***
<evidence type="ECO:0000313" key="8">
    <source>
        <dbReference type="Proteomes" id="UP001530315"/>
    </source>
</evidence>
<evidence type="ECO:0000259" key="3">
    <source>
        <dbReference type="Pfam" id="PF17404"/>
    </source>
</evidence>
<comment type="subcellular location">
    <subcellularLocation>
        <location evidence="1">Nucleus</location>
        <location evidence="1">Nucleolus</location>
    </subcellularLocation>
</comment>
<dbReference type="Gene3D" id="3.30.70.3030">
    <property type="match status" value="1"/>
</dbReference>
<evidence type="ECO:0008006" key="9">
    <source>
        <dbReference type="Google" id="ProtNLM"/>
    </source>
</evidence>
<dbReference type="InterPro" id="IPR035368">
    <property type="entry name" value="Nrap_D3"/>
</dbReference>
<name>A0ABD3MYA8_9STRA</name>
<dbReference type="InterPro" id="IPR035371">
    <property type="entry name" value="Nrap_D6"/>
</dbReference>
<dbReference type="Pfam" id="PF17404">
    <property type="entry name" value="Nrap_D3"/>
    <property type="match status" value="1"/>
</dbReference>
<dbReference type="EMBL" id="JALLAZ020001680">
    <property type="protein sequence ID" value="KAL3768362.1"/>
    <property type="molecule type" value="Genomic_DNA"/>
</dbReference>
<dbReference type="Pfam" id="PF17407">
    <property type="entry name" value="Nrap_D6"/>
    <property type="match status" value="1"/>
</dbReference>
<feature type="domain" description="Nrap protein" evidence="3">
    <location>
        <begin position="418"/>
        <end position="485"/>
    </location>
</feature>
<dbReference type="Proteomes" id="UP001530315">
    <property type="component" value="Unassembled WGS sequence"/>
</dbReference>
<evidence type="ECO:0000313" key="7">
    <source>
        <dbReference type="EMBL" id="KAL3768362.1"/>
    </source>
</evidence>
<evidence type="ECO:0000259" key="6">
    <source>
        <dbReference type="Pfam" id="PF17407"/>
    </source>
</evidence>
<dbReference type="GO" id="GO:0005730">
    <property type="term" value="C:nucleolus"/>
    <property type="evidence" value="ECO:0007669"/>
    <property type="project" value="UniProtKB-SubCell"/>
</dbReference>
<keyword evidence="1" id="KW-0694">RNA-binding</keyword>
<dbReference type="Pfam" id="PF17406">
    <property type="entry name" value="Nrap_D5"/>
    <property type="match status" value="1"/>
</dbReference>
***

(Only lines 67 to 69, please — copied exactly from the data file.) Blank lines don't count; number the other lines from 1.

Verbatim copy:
</dbReference>
<keyword evidence="1" id="KW-0694">RNA-binding</keyword>
<dbReference type="Pfam" id="PF17406">